I noticed a Sears ad in the Sunday paper that consisted of a stylized fruit arrangement. Fruit at Sears? I think it was around the holidays and was more of a sponsorship thing than an ad. But I saw how the pattern could be embellished to cover the eight panels in my pantry doors and I was off and running. (Yes, that is Cookie Monster hiding in the shadows.)
As with all such results, they last as long as the next whim. When the kitchen cabinets were switched to white, the pantry went white as well. Fabric behind the glass keeps the contents private and some beads snapped up at a garage sale complete the look.
When I purchased my house in 1977, a few of the original items had been removed from the house by a previous owner. One of these items was the large stained glass window that overlooked the staircase. The opening had then been divided into four parts and fitted with amber colored plexiglass which was --no kidding--the ugliest thing in the house.
Then I discovered a product called Crystal Craze. It was a thin paint for glass that crystallized as it dried. I removed one panel at a time and used liquid lead to outline a pattern on each one. The design was then filled in with various colors of Crystal Craze. It takes a fair amount of pressure to squeeze liquid lead from a tube so it is not something you work at for long periods of time. The glass also has to be squeaky clean or the lead will not form a bond and the paint will seep under the lead to the ajoining section. What I'm pointing out here is that this took some time to complete.
As time went by, the colors started to fade and the paint began to flake from the heat and light of the sun. I had always planned to find an art glass window to replace this one but other things seemed to take priority. One day I came across a pattern in an old library book and it just clicked with me. I took the pattern to a glass artist who altered it slightly to fit the size of my window opening. Next came the fun part of selecting the glass in colors and textures of my choice.This was a little more difficult than you might think as there was not a good way to lay it out before making a decision. I had to trust the image in my head and just go for it!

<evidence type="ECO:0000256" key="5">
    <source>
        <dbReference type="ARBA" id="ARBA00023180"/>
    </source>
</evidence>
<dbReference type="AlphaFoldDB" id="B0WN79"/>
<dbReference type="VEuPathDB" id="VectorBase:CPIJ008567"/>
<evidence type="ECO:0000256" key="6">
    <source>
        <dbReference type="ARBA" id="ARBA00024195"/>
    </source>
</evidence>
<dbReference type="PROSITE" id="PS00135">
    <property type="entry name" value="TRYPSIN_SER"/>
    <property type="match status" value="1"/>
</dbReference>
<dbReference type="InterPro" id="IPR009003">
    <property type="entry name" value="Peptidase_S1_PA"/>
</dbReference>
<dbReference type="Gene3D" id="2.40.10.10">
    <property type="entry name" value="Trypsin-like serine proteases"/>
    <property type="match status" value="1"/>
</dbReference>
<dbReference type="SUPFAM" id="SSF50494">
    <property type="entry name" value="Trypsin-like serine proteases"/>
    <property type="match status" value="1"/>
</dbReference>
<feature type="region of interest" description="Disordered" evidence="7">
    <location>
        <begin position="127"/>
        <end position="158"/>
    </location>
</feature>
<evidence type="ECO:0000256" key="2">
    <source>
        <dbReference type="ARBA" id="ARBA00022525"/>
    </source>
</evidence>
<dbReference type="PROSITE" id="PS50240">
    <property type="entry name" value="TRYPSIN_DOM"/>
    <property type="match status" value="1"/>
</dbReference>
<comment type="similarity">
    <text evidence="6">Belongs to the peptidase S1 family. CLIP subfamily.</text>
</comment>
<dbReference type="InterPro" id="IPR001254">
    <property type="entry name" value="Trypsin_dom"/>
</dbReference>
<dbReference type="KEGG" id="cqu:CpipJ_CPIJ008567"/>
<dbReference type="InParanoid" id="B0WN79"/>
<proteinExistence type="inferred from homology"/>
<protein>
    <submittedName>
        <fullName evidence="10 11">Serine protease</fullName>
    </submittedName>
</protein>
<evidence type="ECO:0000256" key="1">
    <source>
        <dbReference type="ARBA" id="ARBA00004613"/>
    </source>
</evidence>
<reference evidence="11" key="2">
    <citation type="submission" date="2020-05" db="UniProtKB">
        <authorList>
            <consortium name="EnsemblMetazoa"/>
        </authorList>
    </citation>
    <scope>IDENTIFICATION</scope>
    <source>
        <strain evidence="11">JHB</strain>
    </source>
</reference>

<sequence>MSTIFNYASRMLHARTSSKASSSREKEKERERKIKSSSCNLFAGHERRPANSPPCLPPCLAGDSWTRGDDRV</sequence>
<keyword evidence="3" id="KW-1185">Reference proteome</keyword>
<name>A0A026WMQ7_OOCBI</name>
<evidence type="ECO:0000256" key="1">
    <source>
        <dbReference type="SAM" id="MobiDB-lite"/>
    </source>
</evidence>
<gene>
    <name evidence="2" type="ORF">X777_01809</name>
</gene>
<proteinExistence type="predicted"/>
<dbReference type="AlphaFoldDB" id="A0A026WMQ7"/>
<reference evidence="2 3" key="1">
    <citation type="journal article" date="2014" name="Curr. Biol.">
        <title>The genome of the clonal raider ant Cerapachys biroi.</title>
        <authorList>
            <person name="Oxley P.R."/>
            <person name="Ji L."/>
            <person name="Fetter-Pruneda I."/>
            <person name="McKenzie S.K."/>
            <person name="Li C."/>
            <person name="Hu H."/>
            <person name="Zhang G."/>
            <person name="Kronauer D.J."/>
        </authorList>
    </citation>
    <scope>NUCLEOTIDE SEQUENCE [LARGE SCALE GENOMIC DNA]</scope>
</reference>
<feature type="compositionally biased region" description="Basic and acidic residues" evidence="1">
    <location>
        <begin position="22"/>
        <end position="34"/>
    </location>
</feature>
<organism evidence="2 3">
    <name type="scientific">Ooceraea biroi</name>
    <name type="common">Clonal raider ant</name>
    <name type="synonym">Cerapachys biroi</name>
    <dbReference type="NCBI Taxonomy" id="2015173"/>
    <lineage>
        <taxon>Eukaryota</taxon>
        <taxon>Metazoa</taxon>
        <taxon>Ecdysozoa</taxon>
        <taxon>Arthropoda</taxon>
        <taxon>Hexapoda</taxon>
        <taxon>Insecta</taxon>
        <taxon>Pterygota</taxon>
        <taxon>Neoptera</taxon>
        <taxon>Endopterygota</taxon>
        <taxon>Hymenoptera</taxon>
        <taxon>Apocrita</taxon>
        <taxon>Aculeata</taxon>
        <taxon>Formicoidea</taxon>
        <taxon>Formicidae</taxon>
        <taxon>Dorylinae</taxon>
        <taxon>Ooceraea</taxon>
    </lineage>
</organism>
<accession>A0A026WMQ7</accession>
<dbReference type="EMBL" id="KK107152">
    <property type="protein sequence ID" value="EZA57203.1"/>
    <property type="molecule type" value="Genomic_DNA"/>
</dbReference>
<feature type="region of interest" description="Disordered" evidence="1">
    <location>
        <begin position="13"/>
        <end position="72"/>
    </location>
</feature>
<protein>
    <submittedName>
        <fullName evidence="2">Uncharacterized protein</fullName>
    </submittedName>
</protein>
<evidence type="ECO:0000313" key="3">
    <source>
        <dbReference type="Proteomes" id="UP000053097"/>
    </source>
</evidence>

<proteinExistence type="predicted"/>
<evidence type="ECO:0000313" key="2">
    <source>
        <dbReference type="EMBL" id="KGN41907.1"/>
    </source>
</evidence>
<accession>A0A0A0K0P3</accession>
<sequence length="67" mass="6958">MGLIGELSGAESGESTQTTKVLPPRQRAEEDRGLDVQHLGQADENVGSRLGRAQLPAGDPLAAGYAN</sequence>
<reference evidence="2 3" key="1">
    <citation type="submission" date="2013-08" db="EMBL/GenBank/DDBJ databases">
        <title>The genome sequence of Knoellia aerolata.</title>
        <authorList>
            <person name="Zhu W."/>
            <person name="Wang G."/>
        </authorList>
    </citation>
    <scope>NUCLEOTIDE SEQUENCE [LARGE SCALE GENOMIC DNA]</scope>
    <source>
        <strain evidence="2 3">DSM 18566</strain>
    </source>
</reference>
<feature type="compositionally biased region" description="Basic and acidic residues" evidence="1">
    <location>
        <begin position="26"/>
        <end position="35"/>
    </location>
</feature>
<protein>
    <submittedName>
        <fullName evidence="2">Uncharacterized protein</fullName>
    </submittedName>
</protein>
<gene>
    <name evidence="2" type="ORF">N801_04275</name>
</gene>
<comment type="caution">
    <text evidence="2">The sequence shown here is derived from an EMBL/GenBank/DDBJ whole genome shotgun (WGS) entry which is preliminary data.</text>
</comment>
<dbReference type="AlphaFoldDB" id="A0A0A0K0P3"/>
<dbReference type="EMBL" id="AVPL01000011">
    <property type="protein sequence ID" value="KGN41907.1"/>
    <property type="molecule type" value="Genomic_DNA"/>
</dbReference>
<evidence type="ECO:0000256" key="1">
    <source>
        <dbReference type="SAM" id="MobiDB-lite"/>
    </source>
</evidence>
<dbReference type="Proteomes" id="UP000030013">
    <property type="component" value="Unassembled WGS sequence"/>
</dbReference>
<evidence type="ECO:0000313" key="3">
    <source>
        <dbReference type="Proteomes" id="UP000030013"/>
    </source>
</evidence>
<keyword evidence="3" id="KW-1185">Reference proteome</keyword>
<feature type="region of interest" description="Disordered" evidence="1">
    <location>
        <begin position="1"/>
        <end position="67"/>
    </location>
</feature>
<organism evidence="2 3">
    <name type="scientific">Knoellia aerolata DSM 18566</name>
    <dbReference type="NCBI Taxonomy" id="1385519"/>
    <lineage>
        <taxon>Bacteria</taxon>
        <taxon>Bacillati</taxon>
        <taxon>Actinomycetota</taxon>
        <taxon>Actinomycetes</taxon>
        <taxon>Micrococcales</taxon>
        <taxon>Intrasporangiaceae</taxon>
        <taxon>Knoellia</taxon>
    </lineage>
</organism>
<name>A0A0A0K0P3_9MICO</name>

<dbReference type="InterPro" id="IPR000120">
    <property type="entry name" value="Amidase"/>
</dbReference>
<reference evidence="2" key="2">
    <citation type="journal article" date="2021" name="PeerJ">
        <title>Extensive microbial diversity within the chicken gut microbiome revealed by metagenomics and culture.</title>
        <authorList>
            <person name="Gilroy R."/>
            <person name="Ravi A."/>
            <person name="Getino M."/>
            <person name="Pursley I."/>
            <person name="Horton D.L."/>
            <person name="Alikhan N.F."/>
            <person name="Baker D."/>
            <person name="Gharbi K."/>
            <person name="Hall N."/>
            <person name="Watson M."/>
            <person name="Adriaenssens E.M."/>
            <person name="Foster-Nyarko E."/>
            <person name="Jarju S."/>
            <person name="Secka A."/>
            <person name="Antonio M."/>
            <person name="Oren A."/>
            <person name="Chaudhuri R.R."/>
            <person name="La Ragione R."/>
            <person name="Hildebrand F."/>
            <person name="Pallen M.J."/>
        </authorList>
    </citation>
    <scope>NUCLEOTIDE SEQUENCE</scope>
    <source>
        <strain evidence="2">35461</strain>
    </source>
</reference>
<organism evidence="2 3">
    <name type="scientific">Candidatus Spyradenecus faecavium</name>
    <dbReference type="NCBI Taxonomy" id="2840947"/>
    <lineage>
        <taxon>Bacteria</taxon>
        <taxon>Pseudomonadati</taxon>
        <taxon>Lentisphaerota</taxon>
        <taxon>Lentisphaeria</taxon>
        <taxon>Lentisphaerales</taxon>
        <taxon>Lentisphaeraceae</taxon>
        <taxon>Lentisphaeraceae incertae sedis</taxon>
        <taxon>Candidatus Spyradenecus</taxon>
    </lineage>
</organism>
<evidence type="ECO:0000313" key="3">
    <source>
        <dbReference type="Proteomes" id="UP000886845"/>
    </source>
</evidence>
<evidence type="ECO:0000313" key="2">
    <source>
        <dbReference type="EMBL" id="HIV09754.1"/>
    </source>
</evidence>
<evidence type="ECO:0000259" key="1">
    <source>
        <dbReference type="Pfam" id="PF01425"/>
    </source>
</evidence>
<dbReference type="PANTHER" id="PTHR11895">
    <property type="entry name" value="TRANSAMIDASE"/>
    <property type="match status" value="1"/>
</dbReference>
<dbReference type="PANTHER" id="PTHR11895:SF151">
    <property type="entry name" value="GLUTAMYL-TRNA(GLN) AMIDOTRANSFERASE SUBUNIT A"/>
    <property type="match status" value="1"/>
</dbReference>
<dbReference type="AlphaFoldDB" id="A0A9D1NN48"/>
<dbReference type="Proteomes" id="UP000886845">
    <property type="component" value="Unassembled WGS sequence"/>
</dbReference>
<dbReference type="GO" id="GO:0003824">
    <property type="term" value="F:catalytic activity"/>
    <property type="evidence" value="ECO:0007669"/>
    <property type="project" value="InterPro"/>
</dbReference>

I was very pleased with the finished product except for the fact that the reinforcing rods had been positioned horizontally on the back which detracted from the design of the window. With a little persuasion these were removed and replaced with vertical support bars that were "hidden" within the design. THEN IT WAS PERFECT.
Even though I grew up in a one bathroom house with 3 brothers and 3 sisters, and know it is doable, I now had the space and, well, why not? As you know from the post about the main bathroom,(the only one at the time) there was a water closet next to that bath. Once a toliet was added to that bath, it was no longer necessary to have access to this one from the hall. Thus began the process of adding another full bath backing up to the main bath.
As you can see from this shot, a wall had divided these two windows. The window on the left was over the toliet in the water closet and the one on the right was at the end of a deep, narrow closet. There were shelves along one wall as you can see by the paint marks. I can't believe these windows were originally divided in this way but guess I will never know the answer to that one.
A vanity was added on the closet side of the room. Coordinating wallpaper with a border. although dated now, looked spiffy at the time. A traditional window treatment completed the look and now the second floor boasted two full baths.
Then came the idea to change the tile and run it up the wall behind a pedestal sink. The wallpaper lost out as the faux finish bug was in full swing. The walls and ceiling were lightly washed in a pale apricot and the wood trim received a rubbed back distressed green finish that matched the color of the shower.